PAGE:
The Sixth Circuit held that Ford’s decision to demand repayment from Zirbel was not arbitrary and capricious. The court relied on the language of the Plan, which states that in the event of an overpayment, the amount of the overpayment “shall be returned” to the Plan. The court concluded that it was not arbitrary and capricious for Ford to demand repayment because it has a fiduciary duty to the other participants and beneficiaries to administer the Plan according to its terms.
Second, the Sixth Circuit considered whether the district court’s order for Zirbel to repay $243,190 was an award of equitable relief, rather than legal relief. Under ERISA Section 502(a)(3)(B), a benefit plan is entitled to obtain “appropriate equitable relief” to enforce the terms of the plan, which includes imposing a lien on specific funds or property in the defendant’s possession. However, as the court in Zirbel noted, “[s]ometimes a wrongful possessor will argue that she no longer possesses the ‘particular funds’ to which a lien once attached, preventing recovery in equity.” Zirbel, 2020 U.S. App. LEXIS 36081 at *7.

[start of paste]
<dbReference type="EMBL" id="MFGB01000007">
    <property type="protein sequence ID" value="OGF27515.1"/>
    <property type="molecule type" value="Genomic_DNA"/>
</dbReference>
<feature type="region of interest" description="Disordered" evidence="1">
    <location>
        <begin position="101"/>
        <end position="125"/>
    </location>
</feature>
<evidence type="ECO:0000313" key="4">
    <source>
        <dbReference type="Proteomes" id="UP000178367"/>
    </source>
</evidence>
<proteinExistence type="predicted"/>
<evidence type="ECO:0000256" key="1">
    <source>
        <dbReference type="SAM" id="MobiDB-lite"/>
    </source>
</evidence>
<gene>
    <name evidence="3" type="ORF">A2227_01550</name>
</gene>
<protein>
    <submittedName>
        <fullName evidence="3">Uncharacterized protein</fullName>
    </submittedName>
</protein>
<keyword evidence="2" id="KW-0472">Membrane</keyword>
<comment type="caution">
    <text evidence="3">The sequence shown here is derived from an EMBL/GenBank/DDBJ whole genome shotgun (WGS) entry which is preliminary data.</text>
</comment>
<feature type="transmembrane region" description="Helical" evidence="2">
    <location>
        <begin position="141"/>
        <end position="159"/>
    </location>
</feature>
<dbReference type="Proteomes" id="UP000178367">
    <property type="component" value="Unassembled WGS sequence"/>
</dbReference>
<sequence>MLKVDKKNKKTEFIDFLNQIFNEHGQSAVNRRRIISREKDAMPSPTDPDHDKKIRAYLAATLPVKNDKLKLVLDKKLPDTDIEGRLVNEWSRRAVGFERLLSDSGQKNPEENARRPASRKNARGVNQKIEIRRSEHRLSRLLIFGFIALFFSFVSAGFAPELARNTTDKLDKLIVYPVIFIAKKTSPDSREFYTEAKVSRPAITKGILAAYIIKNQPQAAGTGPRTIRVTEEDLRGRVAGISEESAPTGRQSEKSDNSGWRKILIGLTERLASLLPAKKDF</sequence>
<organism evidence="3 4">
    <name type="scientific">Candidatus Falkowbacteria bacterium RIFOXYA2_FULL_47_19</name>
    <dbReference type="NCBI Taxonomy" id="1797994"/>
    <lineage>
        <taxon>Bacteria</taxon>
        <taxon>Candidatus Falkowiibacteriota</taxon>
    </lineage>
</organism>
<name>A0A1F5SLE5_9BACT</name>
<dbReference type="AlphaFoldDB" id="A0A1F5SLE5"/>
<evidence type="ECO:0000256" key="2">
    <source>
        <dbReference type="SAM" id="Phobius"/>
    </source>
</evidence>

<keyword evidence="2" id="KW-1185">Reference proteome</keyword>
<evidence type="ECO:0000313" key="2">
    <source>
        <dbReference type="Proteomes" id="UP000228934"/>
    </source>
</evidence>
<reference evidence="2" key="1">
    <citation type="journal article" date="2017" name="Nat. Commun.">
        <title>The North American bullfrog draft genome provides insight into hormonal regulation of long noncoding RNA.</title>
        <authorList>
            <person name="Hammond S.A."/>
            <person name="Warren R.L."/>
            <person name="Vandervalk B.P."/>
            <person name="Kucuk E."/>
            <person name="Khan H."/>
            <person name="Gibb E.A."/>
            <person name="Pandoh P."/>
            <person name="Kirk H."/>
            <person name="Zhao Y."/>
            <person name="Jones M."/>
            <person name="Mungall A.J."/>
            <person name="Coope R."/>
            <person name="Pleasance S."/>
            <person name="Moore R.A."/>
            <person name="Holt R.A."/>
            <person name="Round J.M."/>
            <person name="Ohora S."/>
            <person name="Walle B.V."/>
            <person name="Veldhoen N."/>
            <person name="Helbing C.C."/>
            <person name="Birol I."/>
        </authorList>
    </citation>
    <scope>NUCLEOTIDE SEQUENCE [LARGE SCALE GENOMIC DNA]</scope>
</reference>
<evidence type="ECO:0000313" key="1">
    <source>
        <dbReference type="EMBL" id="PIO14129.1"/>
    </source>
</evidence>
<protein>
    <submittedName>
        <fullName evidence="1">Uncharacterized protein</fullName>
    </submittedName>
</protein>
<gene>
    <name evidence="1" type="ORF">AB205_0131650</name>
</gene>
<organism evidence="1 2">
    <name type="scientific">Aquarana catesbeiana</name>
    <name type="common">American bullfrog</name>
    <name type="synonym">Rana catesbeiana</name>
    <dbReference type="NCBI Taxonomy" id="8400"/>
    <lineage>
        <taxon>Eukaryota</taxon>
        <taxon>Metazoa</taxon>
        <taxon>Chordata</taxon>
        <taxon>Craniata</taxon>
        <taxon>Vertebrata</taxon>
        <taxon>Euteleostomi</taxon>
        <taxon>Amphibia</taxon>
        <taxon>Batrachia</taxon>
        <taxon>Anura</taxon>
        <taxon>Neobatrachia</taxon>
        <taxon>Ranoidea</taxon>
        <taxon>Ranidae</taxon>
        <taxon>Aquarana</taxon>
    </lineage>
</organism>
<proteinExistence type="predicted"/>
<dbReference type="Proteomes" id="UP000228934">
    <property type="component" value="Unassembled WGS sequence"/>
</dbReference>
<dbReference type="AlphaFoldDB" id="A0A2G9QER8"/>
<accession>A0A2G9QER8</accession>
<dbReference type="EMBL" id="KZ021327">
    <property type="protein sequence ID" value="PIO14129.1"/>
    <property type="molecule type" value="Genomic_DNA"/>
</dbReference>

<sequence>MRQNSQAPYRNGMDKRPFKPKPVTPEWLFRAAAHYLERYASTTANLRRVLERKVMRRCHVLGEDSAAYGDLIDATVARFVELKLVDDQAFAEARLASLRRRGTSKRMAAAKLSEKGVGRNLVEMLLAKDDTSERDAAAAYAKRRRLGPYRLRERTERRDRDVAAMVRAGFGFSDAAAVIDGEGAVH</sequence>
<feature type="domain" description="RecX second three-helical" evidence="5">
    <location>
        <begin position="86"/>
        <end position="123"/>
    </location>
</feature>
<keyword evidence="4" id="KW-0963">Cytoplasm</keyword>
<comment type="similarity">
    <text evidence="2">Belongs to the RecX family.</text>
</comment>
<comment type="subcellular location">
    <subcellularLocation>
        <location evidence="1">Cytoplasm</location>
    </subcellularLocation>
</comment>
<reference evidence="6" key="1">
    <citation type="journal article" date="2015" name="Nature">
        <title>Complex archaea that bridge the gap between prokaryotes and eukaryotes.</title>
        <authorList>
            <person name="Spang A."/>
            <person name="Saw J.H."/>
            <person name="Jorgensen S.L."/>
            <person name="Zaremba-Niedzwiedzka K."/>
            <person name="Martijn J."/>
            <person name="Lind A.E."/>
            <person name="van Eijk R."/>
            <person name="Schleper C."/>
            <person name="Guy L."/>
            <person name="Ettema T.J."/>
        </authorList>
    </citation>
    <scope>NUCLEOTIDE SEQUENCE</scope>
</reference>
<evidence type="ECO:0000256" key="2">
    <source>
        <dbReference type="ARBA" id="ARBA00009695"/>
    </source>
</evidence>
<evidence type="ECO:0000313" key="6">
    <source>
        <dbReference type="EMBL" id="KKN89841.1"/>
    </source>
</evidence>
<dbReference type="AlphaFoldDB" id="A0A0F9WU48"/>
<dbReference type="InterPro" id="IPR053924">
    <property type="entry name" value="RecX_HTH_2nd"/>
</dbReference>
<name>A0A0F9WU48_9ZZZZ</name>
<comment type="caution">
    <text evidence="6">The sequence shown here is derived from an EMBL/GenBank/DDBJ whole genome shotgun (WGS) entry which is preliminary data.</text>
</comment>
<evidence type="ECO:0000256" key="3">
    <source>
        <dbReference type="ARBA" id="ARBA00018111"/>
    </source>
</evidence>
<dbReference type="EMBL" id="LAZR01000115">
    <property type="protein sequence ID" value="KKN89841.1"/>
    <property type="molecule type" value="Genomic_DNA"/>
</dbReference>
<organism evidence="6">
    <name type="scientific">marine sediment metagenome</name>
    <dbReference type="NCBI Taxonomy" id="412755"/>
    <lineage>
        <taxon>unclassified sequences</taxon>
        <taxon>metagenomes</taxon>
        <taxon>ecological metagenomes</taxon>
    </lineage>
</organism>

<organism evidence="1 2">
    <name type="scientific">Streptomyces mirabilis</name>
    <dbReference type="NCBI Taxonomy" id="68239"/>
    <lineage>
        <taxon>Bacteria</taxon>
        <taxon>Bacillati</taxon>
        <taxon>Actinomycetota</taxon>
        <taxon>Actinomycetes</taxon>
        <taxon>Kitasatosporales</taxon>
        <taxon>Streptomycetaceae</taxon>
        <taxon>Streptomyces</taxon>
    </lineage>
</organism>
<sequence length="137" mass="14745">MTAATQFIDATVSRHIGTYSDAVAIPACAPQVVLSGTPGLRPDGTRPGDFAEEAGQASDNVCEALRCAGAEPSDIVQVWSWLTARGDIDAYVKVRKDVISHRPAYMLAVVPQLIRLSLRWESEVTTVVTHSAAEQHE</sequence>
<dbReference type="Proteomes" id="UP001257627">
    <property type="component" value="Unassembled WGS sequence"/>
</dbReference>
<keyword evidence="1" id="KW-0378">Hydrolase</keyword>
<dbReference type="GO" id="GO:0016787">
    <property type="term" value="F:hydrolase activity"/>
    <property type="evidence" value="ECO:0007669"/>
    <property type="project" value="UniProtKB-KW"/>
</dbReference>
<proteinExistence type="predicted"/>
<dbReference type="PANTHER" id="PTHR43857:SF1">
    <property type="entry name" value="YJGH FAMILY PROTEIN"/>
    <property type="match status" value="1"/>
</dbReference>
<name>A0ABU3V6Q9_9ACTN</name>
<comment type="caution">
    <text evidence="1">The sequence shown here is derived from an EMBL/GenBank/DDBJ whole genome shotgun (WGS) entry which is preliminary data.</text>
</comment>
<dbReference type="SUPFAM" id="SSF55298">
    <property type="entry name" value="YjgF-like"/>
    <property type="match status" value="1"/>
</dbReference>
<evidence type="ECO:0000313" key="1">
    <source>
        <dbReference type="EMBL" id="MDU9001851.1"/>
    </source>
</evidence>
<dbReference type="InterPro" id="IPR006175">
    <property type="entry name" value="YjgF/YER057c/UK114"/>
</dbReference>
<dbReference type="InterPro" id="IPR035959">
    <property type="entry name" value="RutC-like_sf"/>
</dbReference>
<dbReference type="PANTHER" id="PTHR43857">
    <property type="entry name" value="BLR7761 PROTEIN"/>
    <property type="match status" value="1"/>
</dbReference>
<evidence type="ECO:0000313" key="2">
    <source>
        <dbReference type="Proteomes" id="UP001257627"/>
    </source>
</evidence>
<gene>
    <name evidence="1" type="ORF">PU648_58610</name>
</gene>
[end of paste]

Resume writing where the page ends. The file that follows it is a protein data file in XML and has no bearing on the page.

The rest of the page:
The Supreme Court previously addressed this situation in Montanile in the context of a group health plan seeking reimbursement of amounts overpaid for medical benefits. In that case, the Supreme Court held that an equitable lien did not attach to a beneficiary’s general assets if the beneficiary’s general assets could not be traced back to the health plan’s original payment. 577 U.S. at 151. Montanile explained that if funds are spent on “traceable items” such as tangible purchases of cars or homes, the equitable lien attaches to the traceable items and remains intact. On the other hand, if the funds are spent on nontraceable items such as food, services or travel, no equitable lien can attach. The Supreme Court also noted in dicta that when funds can be traced to an account that contains other assets, the equitable lienholder obtains a lien on the account containing the commingled funds.